The program shows a sentence and a red line in the lower part of the sentence screen. The sentence is crossed out at this step, as a signal to the speaker to read the sentence without saying it aloud.
The randomly selected time for the current sentence elapses and the red line changes to green, and the text appears normal.
The speaker pronounces the sentence and presses the “next” key to continue.
Steps 3 through 5 repeat until all sentences are recorded.
The program informs that the current session is over and asks if there is need to repeat some items. If answered yes, a window is shown to select the sentences and to repeat steps 3-6 for a given selection. The session ends once there is no re-recording.
A new user is ready and the cycle restarts.
The program creates a simple log for each speaker. Here is a sample of a log.
# Started at: 2011-03-11-10:42
# Ended at: 2011-03-11-10:48
# Speaker: ana
# Random time: 1-4
# Time scale: 10
Sentence t(1/SCALE s) Next
The word "theirs" is spoken. 19.6834339953 10:44:07:607000
The word "abjured" is spoken. 22.7161564864 10:44:16:982000
The word "bait" is spoken. 26.945639852 10:44:23:597000
The word "dare" is spoken. 19.9025319695 10:44:34:642000
The word "fierce" is spoken. 16.5143768762 10:44:42:457000
The word "douse" is spoken. 19.3227666274 10:44:48:136000
The word "bourse" is spoken. 34.6668924964 10:44:54:766000
The word "fears" is spoken. 21.7415600234 10:45:02:441000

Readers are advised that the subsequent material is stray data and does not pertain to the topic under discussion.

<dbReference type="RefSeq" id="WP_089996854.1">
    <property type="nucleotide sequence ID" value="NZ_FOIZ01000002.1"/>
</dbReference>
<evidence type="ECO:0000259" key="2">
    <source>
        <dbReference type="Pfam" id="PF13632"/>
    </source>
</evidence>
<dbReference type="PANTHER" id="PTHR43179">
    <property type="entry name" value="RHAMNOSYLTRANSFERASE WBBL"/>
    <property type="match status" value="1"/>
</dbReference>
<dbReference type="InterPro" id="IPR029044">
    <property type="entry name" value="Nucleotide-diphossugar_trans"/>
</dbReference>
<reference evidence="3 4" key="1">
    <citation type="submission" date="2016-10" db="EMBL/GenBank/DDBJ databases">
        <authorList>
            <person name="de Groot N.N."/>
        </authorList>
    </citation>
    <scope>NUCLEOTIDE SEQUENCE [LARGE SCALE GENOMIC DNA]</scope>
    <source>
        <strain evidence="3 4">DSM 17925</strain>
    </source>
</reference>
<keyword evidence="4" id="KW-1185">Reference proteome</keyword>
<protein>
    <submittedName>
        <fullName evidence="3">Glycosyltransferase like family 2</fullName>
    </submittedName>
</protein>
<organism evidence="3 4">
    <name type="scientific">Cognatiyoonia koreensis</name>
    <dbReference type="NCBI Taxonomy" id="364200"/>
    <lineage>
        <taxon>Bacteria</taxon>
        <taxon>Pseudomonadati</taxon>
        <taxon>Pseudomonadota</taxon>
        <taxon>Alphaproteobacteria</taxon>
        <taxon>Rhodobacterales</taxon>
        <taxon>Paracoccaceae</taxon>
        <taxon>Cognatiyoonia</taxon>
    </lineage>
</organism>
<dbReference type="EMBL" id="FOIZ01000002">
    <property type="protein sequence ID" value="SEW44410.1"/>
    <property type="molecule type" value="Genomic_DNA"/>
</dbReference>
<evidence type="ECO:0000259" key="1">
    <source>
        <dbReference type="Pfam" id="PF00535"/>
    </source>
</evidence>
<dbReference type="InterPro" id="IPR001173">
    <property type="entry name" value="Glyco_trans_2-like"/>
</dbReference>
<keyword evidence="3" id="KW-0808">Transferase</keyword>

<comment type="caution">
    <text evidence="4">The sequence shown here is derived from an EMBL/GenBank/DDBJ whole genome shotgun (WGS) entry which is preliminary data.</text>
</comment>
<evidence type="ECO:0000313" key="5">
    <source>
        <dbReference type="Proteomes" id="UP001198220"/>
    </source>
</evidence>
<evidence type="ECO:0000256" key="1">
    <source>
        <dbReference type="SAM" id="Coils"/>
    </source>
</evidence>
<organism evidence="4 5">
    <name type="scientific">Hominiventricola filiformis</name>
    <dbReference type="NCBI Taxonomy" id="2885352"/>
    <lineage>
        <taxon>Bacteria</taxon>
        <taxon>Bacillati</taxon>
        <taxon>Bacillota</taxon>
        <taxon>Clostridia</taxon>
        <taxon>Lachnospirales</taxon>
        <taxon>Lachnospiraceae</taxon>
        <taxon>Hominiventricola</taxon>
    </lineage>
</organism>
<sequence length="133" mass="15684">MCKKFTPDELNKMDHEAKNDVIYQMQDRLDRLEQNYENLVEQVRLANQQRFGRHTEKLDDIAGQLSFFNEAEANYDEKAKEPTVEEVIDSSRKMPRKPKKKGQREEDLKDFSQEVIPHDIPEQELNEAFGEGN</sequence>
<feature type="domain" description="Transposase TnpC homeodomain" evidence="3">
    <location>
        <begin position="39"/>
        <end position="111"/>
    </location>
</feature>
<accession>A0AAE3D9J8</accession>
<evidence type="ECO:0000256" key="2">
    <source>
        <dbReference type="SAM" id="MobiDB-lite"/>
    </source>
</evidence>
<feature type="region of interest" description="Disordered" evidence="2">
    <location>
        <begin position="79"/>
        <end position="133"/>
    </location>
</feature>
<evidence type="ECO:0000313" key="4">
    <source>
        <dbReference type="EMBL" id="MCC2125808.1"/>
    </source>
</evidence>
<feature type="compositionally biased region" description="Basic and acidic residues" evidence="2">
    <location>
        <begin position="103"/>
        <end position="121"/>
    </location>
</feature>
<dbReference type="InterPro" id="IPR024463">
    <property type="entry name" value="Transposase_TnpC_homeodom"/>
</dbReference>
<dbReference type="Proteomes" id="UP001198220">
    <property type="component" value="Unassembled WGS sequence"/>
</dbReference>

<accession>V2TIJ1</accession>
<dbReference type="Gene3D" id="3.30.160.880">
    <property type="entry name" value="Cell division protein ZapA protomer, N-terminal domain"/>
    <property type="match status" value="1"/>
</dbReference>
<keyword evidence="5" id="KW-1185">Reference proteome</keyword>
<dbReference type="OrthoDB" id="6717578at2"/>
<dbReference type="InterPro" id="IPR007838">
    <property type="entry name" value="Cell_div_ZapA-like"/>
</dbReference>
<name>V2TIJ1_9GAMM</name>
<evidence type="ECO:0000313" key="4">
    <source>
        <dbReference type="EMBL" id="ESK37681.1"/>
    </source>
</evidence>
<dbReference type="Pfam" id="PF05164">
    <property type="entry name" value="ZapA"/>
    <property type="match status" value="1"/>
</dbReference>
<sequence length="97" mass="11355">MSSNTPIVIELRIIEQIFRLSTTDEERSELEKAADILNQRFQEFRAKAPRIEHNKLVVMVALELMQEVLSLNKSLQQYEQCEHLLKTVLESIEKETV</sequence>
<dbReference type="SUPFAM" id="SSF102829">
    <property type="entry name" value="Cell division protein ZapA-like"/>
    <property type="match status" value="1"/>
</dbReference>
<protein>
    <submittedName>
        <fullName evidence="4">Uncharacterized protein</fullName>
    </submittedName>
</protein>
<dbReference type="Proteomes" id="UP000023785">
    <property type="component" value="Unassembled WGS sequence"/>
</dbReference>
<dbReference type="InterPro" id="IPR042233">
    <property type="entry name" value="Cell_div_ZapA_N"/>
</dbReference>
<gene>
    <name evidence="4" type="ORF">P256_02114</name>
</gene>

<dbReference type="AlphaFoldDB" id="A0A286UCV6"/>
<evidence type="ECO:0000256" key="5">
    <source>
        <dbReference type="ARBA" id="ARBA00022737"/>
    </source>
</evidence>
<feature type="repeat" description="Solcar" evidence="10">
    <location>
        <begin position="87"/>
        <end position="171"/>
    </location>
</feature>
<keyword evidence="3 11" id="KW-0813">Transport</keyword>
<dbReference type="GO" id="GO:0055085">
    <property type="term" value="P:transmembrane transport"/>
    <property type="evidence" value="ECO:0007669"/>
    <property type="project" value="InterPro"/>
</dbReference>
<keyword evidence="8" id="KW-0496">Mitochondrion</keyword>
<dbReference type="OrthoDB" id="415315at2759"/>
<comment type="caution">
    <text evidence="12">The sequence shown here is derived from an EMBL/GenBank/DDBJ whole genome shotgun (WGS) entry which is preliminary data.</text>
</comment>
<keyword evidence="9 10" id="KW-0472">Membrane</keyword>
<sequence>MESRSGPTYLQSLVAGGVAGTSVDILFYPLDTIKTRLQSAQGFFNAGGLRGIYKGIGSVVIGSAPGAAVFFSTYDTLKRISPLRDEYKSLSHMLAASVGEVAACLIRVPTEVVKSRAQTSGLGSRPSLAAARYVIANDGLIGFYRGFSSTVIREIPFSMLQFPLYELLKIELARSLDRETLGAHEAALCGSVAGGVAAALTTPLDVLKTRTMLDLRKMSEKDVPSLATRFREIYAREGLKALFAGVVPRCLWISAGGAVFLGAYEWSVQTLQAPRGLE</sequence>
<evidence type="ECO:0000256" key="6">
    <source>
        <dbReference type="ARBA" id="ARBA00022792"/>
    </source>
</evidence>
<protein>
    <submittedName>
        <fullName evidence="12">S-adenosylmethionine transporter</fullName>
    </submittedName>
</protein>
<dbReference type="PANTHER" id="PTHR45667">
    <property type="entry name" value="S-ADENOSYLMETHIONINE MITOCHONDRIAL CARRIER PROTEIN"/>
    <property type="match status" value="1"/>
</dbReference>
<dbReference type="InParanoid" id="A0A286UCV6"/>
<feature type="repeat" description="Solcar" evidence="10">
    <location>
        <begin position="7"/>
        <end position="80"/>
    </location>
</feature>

The word "Job" is spoken. 18.9044580715 10:45:10:100000
The log is preceded by time and speaker information. Random time indicates the brackets for selecting minimum and maximum values the user will be prevented to move to the next sentence. The log lines consist of the sentence that was shown on the screen, randomly selected time to prevent showing the next sentence, and finally the time when speaker pressed the “next” key.
Project settings, execution and OS difference
To create your own project, just make a copy of sampleproject.py and leave it in the same directory. Then, edit the new file. The comments explain how to change the template sentence and insert new words. The file name (without extension) is you project name in the program. To change min and max time for users to wait between each sentence, edit TIMEMIN and TIMEMAX in project.py file.
To execute the program, go into src folder and type python3 sntrecorder.py. If your’re using Windows you’ll have to provide the full path to the file, usually something like C:\python32\python,exe, but it depends on Python version you are using (must be 3+).
Sound will not work on Linux (clicks for start and end of a sentence, which I doubt you might need). Also, you will need python3-tk library.
Program uses distinct strings for on-screen messages that are editable in language.py, and you can provide localized versions. An example, in Serbian, is already there.
As you can see, this is a small tool that I created to make the recording easier for students. Because this was just one of the tools I developed for my thesis, it is not user-friendly in terms of rich interface settings. But, thanks to open source and portability, you are free to adopt it to your requirements, with only a text editor and some patience. I hope you will find it useful.